One in five children starts school with emerging health and developmental needs identified by their teachers, and on average goes onto having poorer NAPLAN results in Grade 3, a new study has found.

For these kids this is equivalent of being nine months behind in schooling by Grade 3.

The research, led by the Murdoch Children's Research Institute (MCRI) and published in the Child: Care, Health and Development journal, showed a failure to support children's learning could have serious social and economic repercussions, entrenching inequity across Australian generations. 

It found that socio-economic disadvantage even further added to the risk of poor learning outcomes for children with these needs.

The study of 42,619 children analysed data from the Australian Early Development Census, which teachers complete in students first school year, and the National Assessment Program—Literacy and Numeracy (NAPLAN) at Grade 3. 

Lead author Dr Meredith O'Connor said by the time they enter school, one in five children has emerging physical, developmental, behavioural, or emotional difficulties. 

"Speech and language, emotional, behavioural, and learning difficulties are now the most common issues identified by teachers, and the proportion of children experiencing these difficulties is increasing over time," she said. 

Dr O'Connor said for some children with emerging needs, language and learning issues could directly affect their capacity to engage with the mainstream academic curriculum. For other children the impact on learning was more indirect such as through missing more school days, she said. 

Additionally, Dr O'Connor said that not all health and developmental difficulties qualify children for special needs programs, and it was unclear to what degree the needs of these children were being recognised and met.  

Senior author on the study, MCRI's Professor Sharon Goldfeld, said there was a need for timely and coordinated support across the health and education systems, particularly for those who were also disadvantaged.

Professor Goldfeld said flexible approaches were needed to quickly respond to children's needs as they first arise. 

"Well-coordinated processes for assessment and feedback across health and education settings are required to ensure an appropriate referral pathway when teachers have concerns." she said.

"When working with children with additional needs and their families, health practitioners like paediatricians can help to identify learning issues and make referrals to early intervention services, provide guidance for parents on how to create rich learning environments in the home, and advocate for the use of evidence-based approaches," she said.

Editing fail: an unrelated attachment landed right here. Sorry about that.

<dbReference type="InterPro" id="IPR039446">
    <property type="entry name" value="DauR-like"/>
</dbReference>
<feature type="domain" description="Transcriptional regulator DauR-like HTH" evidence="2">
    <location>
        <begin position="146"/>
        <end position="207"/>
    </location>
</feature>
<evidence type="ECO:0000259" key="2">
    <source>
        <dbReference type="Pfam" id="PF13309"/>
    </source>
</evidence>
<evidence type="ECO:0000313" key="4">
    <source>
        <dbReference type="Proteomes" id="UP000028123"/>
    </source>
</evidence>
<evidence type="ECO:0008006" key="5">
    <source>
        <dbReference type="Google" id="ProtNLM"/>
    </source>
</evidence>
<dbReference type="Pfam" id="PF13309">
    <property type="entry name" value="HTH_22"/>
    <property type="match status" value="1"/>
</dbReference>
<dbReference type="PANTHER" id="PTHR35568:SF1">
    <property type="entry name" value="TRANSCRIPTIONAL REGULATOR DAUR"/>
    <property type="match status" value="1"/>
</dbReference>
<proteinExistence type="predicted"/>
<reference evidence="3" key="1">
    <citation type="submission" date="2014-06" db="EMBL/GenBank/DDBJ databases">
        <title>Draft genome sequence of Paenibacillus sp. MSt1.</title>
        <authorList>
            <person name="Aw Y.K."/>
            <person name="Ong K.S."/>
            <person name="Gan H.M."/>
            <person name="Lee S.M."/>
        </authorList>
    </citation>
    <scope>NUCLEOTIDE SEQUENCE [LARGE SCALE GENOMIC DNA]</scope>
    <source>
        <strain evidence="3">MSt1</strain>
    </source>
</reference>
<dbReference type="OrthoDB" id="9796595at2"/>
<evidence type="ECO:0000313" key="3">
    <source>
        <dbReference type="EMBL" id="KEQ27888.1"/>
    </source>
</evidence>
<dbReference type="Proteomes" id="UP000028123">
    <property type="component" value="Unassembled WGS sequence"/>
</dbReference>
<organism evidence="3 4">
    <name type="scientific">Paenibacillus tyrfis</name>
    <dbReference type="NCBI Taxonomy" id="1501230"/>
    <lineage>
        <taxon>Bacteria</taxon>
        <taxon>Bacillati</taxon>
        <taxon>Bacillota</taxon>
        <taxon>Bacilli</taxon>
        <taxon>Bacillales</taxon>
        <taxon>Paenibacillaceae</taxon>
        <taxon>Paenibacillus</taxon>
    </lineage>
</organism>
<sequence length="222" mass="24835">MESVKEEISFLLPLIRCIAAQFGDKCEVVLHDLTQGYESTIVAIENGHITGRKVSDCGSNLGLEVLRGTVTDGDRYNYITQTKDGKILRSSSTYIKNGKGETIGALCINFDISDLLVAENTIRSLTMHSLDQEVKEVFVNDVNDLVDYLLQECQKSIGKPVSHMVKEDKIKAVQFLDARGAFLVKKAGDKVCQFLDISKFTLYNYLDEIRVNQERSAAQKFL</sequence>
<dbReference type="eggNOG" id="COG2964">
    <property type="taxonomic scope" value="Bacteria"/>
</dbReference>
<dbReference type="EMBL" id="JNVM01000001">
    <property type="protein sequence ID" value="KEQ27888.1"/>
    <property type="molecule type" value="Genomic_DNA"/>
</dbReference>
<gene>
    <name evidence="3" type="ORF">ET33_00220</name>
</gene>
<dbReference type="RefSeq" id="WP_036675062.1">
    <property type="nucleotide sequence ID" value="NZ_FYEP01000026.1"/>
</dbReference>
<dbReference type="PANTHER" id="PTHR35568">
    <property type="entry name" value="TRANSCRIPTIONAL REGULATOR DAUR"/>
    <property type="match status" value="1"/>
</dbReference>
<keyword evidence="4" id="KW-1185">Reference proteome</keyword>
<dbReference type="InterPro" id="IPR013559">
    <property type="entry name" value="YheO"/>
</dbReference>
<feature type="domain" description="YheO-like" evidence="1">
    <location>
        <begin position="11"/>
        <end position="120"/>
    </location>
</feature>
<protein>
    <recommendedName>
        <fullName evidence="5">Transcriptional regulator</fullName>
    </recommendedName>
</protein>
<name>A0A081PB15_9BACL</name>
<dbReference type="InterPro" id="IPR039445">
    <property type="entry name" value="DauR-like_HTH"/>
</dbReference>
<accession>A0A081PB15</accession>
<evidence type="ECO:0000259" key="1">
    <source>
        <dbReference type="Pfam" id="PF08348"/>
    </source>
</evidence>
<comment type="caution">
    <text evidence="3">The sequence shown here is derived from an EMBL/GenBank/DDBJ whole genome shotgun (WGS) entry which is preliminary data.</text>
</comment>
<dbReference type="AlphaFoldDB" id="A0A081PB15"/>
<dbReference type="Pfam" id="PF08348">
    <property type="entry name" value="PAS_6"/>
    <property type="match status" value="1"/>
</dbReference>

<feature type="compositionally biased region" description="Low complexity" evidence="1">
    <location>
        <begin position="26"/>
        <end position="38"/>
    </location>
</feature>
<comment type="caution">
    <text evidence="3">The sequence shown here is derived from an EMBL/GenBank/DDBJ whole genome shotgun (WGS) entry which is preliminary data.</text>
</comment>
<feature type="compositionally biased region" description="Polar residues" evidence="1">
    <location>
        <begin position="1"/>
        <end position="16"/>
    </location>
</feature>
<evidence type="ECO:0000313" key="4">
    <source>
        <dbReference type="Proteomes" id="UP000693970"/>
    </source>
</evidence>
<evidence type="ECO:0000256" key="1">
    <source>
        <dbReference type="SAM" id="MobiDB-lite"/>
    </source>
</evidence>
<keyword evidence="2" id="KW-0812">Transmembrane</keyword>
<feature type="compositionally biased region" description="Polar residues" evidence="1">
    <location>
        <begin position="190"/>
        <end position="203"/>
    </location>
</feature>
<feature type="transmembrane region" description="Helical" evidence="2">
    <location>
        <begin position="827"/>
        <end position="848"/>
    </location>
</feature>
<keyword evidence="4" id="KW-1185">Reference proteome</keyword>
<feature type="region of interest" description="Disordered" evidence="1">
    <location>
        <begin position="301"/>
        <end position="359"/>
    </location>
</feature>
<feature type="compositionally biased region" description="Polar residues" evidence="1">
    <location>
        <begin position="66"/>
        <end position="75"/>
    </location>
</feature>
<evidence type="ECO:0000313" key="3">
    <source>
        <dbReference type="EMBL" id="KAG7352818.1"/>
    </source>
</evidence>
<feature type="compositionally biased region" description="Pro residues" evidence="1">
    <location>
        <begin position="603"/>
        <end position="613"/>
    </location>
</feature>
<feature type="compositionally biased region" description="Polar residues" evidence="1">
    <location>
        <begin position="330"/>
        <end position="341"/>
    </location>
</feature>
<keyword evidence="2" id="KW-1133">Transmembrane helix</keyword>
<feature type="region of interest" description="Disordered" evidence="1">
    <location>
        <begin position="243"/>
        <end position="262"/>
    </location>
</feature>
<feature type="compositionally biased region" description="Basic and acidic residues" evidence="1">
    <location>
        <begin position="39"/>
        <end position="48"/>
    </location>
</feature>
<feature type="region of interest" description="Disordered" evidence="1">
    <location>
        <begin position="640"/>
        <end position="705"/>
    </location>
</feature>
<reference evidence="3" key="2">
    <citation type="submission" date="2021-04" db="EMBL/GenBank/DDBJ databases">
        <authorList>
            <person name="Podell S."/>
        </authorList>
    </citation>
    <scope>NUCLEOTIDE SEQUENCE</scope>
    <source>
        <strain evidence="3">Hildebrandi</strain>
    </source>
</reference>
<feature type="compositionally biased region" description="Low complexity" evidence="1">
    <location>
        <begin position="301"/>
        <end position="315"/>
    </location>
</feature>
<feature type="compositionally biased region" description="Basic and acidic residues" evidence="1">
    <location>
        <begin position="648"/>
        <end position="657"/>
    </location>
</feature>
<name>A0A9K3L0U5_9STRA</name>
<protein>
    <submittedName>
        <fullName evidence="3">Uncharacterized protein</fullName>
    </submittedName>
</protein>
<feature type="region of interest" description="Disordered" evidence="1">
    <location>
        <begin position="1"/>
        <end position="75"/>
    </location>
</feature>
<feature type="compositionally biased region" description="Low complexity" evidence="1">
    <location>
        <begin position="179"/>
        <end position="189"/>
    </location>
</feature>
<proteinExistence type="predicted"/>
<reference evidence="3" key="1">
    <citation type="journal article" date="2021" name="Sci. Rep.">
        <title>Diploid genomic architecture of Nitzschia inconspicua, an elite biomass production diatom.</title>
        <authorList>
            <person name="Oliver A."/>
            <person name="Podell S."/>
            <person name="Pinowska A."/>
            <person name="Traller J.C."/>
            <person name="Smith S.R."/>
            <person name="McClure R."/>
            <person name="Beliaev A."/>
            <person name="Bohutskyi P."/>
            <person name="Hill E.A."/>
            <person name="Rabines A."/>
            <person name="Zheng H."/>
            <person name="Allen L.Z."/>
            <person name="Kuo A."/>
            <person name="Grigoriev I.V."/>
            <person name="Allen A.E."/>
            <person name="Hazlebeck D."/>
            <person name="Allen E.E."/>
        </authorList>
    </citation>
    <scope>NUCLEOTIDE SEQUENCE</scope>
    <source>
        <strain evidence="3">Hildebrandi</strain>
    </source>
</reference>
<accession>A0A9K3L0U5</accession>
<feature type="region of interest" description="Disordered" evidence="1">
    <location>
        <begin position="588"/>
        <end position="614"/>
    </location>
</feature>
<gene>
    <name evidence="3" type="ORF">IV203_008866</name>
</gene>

Professor Goldfeld said in this way schools were a powerful public health platform in preventing longer term problems. 
"The unnatural divide between health and education is part of the challenge. For instance, there are almost no community based public paediatric services in Victoria that see children over the age of five and schools are often struggling to find the health resources they need to help these children," she said. 

On March 11-12 the National Early Years Summit 2020 in Melbourne will begin a ten year endeavour by bringing together those who work on the front line with children, academics, government policy makers and parents.

The forum, which will hear from Professor Goldfeld, will explore what works for kids and highlight what information is lacking and how to acquire it.

Publication: Meredith O'Connor, Shiau Chong, Jon Quach and Sharon Goldfeld. 'Learning outcomes of children with teacher-identified emerging health and developmental needs,' Child: Care, Health and Development. DOI: 10.1111/cch.12737

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The study was funded by the Murdoch Children's Research Institute Population Health Theme and was supported by the Victorian Government's Operational Infrastructure Support Program. Prof Goldfeld is supported by Australian National Health and Medical Research Council (NHMRC) Career Development Fellowship (1082922). Dr Quach is supported by an Australian Research Council Discovery Early Career Researcher Award (DE140100751). This paper uses data from the Australian Early Development Census (AEDC). The AEDC is funded by the Australian Government Department of Education and Training (DET).